Not sure what makes Windows Media Center "complicated," or why it's being spoken of in the past tense.

    Anyhow, I use it every day. I've also got my retired, non-technical parents using it (and liking it!).

    I think it's the least complicated no-monthly-cost DVR available.
    Reply
  • Aikouka - Thursday, April 9, 2015 - link

    I use Windows Media Center as well, but it's definitely not perfect. The biggest problem that I have with it is that it's just not smart with its recording. For example, if you are recording two programs that air back-to-back, WMC will eat into the program if you have any overage set. In other words, to watch the beginning of program 2, you have to watch the end of program 1. The only way to fix this is to set the excess recording to +/-10 minutes, and the negative side effect is that it locks down an extra tuner to do this. There's absolutely no reason why it can't just stream the data from one tuner to two files. It only writes at about 1MB/s while recording!

    There are also some annoying bugs that have been around for a while. For example, when you click on Guide and it moves back over to Recorded TV and selects that instead. The only way to fix that is to move up or down first. They also need to make the screen customizable without having to resort to third-party tools. There's just so much garbage on there for most users. It would also be great if we could get it integrated into Modern UI, which I think serves as a great 10-foot UI.
    Reply
  • DCide - Friday, April 10, 2015 - link

    Of course there's no perfect free/$10 DVR (with a free program guide); WMC is just better than the others. The price is certainly right too.

    I wish it had a few better features regarding the live buffer and saving it to recordings, but it still works well. If back-to-back programs get cut off it's usually because the station's clock or your computer's clock is slightly off. The default of recording 3 minutes past the end "when possible" works well most of the time.

    And 4 tuners is usually enough for OTA recording.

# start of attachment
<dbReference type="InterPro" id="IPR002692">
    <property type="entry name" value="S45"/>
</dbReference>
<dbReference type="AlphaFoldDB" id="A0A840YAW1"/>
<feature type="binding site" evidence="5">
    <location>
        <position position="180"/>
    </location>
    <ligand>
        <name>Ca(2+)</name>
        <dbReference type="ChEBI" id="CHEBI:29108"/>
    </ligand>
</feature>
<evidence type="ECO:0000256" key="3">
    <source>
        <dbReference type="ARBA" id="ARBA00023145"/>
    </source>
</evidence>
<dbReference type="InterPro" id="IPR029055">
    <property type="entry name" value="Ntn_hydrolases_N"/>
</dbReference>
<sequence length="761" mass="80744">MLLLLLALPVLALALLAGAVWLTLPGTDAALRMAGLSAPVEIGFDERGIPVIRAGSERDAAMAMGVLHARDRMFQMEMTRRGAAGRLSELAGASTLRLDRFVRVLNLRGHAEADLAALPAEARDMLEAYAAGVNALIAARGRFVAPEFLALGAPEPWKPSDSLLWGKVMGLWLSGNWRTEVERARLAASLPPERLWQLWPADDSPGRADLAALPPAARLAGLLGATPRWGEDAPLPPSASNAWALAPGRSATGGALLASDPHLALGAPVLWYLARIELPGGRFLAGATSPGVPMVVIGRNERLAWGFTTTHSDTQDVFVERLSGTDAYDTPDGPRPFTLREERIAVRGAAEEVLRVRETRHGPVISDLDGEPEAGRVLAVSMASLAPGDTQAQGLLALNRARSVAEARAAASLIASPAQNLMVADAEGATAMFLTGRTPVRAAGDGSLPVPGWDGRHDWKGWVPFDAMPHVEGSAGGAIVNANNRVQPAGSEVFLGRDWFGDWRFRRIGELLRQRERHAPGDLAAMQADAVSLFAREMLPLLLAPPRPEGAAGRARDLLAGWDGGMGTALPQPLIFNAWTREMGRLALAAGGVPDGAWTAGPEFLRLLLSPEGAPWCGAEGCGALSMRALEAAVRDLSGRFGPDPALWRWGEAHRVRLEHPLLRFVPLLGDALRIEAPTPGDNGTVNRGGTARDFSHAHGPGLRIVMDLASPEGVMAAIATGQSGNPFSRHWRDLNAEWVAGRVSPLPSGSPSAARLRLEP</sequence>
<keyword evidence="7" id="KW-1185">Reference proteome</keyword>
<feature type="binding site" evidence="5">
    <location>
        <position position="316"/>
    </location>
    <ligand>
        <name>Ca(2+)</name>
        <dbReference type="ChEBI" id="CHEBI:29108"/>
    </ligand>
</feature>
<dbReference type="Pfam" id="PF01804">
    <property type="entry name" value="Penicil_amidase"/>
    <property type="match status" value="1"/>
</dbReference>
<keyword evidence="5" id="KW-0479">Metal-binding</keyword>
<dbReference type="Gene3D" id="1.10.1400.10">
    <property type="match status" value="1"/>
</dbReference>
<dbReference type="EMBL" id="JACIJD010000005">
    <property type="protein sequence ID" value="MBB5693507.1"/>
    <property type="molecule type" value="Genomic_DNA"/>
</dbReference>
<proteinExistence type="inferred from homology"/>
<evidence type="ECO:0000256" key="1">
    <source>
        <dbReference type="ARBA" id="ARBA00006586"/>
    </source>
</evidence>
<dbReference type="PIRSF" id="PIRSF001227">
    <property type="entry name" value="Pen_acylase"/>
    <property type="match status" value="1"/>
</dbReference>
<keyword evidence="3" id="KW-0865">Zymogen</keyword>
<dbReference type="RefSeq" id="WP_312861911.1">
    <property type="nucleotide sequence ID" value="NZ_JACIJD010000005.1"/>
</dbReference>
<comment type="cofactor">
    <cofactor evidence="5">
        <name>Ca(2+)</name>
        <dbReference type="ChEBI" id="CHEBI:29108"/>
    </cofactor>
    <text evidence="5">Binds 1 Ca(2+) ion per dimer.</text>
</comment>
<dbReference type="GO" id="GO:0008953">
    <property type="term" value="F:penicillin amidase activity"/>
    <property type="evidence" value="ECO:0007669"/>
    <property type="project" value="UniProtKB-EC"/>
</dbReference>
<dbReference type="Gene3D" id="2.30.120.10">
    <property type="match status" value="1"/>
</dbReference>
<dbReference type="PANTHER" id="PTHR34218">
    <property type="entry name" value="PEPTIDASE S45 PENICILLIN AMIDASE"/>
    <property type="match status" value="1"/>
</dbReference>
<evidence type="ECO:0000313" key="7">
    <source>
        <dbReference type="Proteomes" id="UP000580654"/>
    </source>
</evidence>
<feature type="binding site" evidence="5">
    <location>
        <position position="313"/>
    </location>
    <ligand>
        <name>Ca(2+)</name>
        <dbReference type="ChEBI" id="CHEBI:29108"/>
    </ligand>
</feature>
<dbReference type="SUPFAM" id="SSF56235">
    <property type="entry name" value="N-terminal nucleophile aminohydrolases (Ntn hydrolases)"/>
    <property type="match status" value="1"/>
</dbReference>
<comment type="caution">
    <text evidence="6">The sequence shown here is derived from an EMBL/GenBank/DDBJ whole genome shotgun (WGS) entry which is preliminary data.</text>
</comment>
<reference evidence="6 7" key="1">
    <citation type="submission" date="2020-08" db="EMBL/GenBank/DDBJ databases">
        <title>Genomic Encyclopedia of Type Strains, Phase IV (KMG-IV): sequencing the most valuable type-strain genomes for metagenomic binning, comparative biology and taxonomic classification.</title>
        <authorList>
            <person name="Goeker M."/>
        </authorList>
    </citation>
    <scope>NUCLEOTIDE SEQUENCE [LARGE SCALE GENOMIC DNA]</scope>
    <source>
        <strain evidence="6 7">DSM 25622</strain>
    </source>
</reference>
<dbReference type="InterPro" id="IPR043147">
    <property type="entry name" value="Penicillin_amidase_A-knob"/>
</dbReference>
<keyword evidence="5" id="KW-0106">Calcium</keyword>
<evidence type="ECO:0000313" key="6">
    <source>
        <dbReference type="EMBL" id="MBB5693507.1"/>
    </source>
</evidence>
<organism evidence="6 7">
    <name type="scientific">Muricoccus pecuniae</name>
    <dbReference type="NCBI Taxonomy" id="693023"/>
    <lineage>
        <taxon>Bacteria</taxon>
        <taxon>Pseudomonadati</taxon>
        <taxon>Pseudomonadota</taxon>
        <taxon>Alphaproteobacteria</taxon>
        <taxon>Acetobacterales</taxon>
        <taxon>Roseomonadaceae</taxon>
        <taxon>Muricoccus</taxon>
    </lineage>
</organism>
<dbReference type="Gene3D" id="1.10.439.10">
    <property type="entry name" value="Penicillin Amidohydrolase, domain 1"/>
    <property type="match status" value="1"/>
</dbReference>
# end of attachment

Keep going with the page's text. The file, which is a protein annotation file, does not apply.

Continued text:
Reply
  • jamawass - Thursday, April 9, 2015 - link

    The problem with Windows Media Center (WMC) is that MS is deprecating it, no feature upgrades or bug fixes in years. WMC is a killer app and MS doesn't even know it. Instead of reinventing the wheel, they should develop wmc extender apps for the Xbox one, Roku box, Apple TV (gasp), Sony PS4 etc.
    I recently bought a Roku3 which is nice but there's no way I'm cutting the cord. Much slower than my htpc in basic navigation plus I've been using dvr functionality for over a decade I'm not going back now and why should I pay Hulu to watch missed shows when I can record them myself and watch them at my own convenience, commercial free?
    WMC could easily have hulu.vudu plugins etc in addition to netflix, my two cents.
    Reply
  • Wolfpup - Friday, April 10, 2015 - link

    Yeah, I'm really disappointed if they're not going to continue developing it/supporting it. Reply
  • khaydin - Thursday, April 9, 2015 - link

    What they should do is make the Xbox One compatible with this:

    http://cetoncorp.com/products/infinitv-6-ethernet/

    Then you could grab a cablecard from your cable company and watch live cable tv on your Xbox One. They would definitely need to add DVR functionality for this, which shouldn't be too hard as it has a harddrive and they have existing code in Windows Media Center for it.

    I currently use PCI-e version in an HTPC and watch TV in Windows Media Center on a mid-range spec'ed Windows 8.1 PC connected to my TV and Speaker system. Would be nice if I could eliminate that PC and just do everything on the Xbox One.
    Reply